This report looks at attitudes to maths and why Maths Anxiety continues to prevail among women and girls.
Mathematics – maths – is a social justice issue: around one in five adults in the UK lack even basic numeracy skills without which they find it difficult to budget and make money stretch as far as possible; they feel stressed and insecure about money regardless of their income, and they struggle to overcome barriers to progression in work. Yet senior educationalists agree that it is culturally acceptable, especially for women, to say, ‘I hate maths, I was never any good with numbers’.
As well as awareness that the relationship between females and maths is typically not a happy one, there is also a growing sense that something needs to be done about it. Even though girls outperform boys at school overall, closer inspection reveals they lag behind when it comes to this indispensible subject. There is a deep-seated and widespread belief that boys are born with an ability to do maths, whereas girls are not. Yet there is no biological reason or evidence from research to support this belief.
The Maths Myth, which drives the fear factor for many women and girls, needs to be publicly identified as a remaining injustice of patriarchy; then it needs to be demolished.
Download the paper: The Fear Factor: Maths Anxiety in girls and women, by Samantha Callan, a report commissioned by Maths Action.
As both Secretary of State for Education and Minister for Women and Equalities, I’m determined to ensure that there are no barriers to women taking part in and succeeding in STEM subjects and careers. When girls with the potential to succeed in maths and the sciences at school are deterred from pursuing them, it’s not just those young women who lose out, but the entire country’s international competitiveness. This report is a welcome contribution to the debate on how to tackle maths misconceptions with clear recommendations on how all aspects of society can play their part in doing so.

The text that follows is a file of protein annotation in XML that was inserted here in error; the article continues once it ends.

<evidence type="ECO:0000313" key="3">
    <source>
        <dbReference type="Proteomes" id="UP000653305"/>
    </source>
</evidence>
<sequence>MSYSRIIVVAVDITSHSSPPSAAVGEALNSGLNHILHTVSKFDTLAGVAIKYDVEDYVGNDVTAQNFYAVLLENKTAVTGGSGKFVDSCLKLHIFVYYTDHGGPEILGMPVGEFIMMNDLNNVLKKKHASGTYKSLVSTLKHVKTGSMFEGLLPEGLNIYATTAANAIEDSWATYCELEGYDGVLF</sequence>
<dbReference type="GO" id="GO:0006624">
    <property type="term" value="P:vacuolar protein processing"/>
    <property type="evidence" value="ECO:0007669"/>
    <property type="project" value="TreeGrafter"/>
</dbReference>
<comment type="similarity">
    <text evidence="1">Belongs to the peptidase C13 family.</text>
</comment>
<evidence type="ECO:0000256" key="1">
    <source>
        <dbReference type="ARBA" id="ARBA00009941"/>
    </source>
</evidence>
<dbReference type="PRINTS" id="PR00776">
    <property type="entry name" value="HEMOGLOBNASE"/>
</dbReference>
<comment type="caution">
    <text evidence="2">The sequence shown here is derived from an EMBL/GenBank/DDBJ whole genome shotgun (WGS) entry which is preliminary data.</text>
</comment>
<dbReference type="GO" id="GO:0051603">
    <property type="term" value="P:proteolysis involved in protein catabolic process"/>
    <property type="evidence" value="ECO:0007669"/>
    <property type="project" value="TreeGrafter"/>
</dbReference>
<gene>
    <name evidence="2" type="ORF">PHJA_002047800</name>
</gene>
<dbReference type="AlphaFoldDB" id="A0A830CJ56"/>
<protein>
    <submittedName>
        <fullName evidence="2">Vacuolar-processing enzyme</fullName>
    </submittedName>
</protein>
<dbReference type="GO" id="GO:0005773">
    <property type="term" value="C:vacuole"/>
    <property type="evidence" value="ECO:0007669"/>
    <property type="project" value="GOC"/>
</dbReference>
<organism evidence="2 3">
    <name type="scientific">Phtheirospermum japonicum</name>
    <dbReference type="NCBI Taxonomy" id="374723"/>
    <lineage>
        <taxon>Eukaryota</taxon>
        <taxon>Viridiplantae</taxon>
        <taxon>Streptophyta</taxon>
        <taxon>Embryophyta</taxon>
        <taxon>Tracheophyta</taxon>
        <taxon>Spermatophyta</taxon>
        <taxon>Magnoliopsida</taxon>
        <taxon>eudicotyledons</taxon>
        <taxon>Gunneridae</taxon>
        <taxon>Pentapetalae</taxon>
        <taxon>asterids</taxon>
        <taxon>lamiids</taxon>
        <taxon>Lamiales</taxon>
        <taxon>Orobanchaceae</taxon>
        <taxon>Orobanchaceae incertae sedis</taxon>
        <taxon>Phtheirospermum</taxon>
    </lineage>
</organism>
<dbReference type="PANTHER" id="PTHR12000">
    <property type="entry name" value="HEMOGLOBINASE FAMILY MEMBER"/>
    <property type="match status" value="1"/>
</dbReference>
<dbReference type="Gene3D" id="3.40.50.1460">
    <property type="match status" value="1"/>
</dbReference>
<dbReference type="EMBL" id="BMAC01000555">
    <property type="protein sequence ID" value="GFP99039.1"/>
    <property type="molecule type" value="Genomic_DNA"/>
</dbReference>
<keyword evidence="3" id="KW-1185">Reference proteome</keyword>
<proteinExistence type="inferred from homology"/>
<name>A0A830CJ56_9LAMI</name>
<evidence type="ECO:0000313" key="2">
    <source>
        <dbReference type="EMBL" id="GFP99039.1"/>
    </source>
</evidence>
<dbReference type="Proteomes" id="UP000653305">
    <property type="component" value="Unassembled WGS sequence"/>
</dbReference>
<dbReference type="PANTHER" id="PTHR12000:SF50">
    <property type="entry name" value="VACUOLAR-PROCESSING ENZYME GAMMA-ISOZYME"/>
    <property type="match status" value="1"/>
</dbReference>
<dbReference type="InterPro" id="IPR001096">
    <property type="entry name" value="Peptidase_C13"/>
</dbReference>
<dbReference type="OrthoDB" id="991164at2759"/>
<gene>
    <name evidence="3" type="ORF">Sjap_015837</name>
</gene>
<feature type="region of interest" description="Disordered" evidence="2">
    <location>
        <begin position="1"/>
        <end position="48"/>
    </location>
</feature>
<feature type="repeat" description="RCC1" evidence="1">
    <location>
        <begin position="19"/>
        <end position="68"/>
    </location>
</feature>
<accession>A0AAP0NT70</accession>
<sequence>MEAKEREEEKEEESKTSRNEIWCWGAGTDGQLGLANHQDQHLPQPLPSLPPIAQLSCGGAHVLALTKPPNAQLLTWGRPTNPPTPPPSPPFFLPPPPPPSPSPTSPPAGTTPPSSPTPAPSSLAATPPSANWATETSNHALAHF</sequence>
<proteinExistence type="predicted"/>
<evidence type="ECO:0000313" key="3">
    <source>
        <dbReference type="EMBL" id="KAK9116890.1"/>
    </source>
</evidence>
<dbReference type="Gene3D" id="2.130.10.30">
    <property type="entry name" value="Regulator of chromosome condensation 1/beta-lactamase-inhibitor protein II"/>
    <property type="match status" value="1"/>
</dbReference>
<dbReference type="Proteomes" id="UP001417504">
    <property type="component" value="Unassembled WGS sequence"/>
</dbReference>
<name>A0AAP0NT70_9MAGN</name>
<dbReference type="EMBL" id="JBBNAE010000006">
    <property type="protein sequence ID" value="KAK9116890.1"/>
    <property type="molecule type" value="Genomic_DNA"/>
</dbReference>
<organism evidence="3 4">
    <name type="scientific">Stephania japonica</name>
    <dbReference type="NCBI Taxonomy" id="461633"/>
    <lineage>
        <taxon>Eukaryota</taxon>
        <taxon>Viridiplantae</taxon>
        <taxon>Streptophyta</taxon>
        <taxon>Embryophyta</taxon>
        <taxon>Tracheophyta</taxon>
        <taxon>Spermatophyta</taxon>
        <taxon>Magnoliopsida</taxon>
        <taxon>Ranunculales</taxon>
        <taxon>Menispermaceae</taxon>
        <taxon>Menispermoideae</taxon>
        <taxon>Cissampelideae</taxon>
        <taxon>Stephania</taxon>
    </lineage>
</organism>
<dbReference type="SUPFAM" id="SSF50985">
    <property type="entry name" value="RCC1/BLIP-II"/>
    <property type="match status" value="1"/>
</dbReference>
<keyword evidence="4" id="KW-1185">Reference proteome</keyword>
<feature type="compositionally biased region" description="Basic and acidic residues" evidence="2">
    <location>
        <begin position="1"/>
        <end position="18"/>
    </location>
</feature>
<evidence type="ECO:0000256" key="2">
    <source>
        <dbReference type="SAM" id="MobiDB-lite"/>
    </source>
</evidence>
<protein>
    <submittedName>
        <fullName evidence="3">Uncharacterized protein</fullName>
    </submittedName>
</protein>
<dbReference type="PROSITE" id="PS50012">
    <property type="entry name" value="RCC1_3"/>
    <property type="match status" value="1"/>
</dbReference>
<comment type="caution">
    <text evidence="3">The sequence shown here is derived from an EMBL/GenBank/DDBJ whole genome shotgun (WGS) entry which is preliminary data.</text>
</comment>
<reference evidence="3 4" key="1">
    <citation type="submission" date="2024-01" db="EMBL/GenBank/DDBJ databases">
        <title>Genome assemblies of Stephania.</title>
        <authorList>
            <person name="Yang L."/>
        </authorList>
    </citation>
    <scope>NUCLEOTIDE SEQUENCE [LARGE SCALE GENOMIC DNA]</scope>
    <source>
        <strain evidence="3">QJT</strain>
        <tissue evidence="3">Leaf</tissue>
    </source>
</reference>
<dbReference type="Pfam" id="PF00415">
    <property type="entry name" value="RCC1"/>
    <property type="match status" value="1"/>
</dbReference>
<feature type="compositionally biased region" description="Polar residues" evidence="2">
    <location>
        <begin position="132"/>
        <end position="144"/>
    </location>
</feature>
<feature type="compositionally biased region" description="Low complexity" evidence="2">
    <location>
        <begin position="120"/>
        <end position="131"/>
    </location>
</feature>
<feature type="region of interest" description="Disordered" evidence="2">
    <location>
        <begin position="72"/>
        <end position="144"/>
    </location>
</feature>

Rt Hon Nicky Morgan MP, Secretary of State for Education and Minister for Women and Equalities
The report The Fear Factor makes a major contribution to breaking the ‘Maths Myth’ that girls and women are less competent than boys and men in maths. As a father of three girls, I have seen this stereotype in action, and how it can inhibit educational choices. Maths and statistics are an integral part of many aspects of life and the sooner we get rid of this myth the better, so girls and women can make life decisions without the ‘Fear Factor’. I strongly support this report, knowing it will make a significant difference to educational policy and practice.
Professor Sir Cary Cooper, CBE, The 50th Anniversary Professor of Organizational Psychology and Health at Manchester Business School, University of Manchester& Co-Editor of Women in Management (Volumes 1 & 2)